March is Women’s History Month, a month that contains important intersectional representation: International Women’s Day on March 8, Transgender Day of Visibility on March 31, as well as sharing this time with Disability Awareness Month.
Today, the world is facing substantial challenges, and wise compassionate leadership has never been more important. This moment in time demands change and women's leadership is the answer. A moment that calls not just for looking to the past, but to the future, for justice.
When I say “women,” I am explicitly including Black women, Hispanic women, Asian women, trans women, women with disabilities, young women and all who identify as women, with the understanding that we do not all confront these challenges on equal ground.
This is our third consecutive Women’s History Month in a pandemic. We've largely passed the point of being able to truly comprehend the physical toll, the family loss, and the generational earthquake of economic impact it has created, but we do know someone—maybe it's you—who has left their job because of childcare needs.
We all know someone—maybe it's you—who braved unfair and unsafe conditions to work and support their family.
We all know someone—maybe it's you—who has stayed in a bad living situation because there was no safer alternative or who lost their housing when rent was raised.
Also, during this time, over 50 municipalities and some states have declared Racism as a Public Health Crisis. There’s never been a time, not a single year, where the U.S. population of African descent hasn’t been sicker or died younger than whites. None of this is justice.
As we look to history for inspiration, I must remember that for the YWCA Lancaster, it’s our second pandemic. Our building opened in 1918 after years of work by local women and was then promptly closed for a time because of the Spanish Flu. I started at YWCA Lancaster in December of 2019. I’ve only known a short time when our work was not fully focused on meeting the challenges faced when a pandemic exacerbates the inequities that have always persisted in our society.
The economic impacts of the pandemic have been called the She-session: women have lost jobs two times more than men. Be careful of the optimistic reports of unemployment results or jobs gained. Always ask the next questions: what about all women? What about Black women? What about Hispanic women? What about women with disabilities? Then you will have a full picture.
In 2021 the pay gap for women is still 82c/$1 for men. Unless you are a Black woman, then it is 65c in PA or if you are Latina, it is 57c nationwide. This means you work weeks, months longer for the same amount of money. In your lifetime of work, you may earn $1 million less than a man. None of this is justice.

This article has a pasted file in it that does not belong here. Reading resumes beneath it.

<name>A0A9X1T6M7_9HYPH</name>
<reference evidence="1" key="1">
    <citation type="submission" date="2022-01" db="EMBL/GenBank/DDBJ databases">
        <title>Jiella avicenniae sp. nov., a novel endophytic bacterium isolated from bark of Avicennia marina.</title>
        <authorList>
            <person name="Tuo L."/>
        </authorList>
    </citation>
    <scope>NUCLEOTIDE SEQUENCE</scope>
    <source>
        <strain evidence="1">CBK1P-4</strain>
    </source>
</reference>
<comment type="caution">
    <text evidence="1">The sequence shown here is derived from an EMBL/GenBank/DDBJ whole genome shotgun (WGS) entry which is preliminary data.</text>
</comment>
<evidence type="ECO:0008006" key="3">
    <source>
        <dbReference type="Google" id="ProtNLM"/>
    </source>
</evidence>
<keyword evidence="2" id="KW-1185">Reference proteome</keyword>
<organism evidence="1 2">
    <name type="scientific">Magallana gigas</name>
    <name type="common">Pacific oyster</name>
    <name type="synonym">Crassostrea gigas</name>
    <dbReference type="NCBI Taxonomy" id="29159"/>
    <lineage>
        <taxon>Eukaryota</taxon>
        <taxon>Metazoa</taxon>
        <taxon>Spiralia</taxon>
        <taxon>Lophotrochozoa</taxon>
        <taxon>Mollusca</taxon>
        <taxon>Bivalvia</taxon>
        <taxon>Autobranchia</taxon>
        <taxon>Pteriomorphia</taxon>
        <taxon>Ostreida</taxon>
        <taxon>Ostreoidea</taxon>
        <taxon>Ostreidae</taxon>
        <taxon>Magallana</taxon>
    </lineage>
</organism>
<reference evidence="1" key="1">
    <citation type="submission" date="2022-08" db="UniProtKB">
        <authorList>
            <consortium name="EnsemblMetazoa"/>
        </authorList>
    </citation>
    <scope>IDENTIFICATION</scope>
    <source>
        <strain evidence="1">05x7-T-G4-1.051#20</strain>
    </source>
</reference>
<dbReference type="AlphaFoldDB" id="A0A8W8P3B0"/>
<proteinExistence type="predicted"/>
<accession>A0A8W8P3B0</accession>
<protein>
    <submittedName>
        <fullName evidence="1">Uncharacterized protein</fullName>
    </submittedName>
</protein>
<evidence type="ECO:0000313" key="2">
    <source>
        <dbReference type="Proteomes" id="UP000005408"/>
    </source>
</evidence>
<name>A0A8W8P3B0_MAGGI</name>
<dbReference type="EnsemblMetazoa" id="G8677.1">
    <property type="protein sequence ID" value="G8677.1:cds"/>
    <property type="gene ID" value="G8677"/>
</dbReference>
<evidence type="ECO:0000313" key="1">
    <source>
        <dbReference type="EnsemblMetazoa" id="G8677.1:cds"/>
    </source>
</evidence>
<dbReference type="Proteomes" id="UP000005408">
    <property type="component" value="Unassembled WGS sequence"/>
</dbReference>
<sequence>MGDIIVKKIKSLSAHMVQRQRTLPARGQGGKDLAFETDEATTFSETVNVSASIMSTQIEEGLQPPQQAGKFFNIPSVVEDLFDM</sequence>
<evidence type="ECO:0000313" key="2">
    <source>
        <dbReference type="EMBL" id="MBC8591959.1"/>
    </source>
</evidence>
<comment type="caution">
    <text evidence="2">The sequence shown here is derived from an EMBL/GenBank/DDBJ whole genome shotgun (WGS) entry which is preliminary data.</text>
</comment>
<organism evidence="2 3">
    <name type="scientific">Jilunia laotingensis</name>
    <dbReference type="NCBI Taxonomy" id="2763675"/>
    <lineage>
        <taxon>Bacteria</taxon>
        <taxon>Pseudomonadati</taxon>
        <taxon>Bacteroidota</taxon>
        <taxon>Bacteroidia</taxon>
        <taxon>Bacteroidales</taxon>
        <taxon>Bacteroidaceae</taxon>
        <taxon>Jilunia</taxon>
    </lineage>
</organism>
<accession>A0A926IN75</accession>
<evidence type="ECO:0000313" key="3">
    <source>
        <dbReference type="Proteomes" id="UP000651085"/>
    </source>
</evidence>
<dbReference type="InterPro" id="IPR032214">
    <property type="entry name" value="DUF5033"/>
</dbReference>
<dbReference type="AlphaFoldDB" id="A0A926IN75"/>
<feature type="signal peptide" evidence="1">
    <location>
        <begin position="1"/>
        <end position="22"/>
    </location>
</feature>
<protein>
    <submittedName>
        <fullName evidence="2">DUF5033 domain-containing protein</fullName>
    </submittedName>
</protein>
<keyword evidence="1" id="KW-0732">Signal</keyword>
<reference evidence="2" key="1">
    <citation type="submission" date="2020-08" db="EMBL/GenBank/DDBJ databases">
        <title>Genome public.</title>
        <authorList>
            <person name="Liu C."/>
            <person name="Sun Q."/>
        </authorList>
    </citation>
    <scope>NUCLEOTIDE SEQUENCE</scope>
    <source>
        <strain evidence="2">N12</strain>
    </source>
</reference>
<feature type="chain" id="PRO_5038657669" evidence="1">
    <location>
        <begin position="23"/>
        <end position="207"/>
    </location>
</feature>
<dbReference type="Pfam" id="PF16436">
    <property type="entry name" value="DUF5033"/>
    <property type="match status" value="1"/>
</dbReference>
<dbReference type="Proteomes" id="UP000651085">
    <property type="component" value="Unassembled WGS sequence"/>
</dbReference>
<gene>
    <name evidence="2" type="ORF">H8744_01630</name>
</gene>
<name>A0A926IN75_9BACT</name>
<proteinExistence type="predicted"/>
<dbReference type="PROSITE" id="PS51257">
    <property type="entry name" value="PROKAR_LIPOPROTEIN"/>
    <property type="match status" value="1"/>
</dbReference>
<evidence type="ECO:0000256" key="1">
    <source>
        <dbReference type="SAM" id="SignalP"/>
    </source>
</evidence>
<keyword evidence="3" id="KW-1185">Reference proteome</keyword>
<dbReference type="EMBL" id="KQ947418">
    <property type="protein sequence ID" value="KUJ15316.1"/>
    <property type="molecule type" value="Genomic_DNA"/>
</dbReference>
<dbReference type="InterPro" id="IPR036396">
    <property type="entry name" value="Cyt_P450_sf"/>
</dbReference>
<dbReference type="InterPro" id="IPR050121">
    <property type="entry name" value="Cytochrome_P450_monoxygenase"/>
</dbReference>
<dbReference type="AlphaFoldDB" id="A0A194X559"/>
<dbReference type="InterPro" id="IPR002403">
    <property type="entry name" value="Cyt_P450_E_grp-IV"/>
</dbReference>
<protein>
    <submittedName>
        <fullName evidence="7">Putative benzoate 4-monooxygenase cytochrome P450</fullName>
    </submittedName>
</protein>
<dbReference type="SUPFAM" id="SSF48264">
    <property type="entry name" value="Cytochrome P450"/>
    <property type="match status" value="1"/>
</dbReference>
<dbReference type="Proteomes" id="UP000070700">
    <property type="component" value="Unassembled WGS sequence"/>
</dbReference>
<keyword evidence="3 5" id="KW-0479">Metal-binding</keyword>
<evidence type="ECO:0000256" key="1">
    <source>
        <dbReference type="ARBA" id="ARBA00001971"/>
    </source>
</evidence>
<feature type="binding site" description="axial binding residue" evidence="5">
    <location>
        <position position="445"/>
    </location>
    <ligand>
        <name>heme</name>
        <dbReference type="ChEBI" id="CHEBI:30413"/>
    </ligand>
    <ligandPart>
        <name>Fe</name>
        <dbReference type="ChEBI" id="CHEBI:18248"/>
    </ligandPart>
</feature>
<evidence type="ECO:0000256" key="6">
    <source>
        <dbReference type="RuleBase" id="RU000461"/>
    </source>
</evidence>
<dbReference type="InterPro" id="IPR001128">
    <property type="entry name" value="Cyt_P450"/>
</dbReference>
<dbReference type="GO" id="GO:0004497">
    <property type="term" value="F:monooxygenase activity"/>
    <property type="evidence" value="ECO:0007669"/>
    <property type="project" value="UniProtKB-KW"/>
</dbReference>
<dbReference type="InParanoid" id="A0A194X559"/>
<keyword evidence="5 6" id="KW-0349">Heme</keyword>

Passport to Women-Owned Businesses
Local shoppers have one more weekend to celebrate Women's History Month with YWCA Lancaster's Passport to Women-Owned Businesses.
Through the end of March, local residents are invited to pick up a passport at YWCA Lancaster or a participating location (or download it). When you shop at a women-owned business, your passport will receive a YMCA Lancaster stamp.
Participants who engage with at least eight businesses will be entered in a drawing to win prizes.
To enter, you can turn in your passport in person or upload it at the YWCA Lancaster website.
For more information, click here.
To get out of this she-session, we need more women able to contribute their talents and skills to help humanity to survive and prosper now. We must center the voices and values of women, families, and racial equity. And we need our policies to reflect this as well.
We need to change practices so that women hold power in all facets of life from school boards to boardrooms.
Respecting and including women—all women—is the simple solution for this moment. International Women’s Day was created at a time of organizing for women’s right to vote, and for labor rights. Women’s History Month is a constant reminder of how far we have come, and the countless voices for that have helped us see how far we can go together. More than a century later our message justice remains the same. My call remains the same.
At YWCA Lancaster, we demand a world of equity and human decency. At a time when women’s livelihood, safety, and personhood is being challenged, we envision a world of opportunity and community for all to be their fullest selves. We commit ourselves to the work of racial justice, and we will continue to do the work until injustice is rooted out, until institutions are transformed, until the world sees women, girls, and people of color the way we do: Equal. Powerful. Unstoppable.
Until justice just is.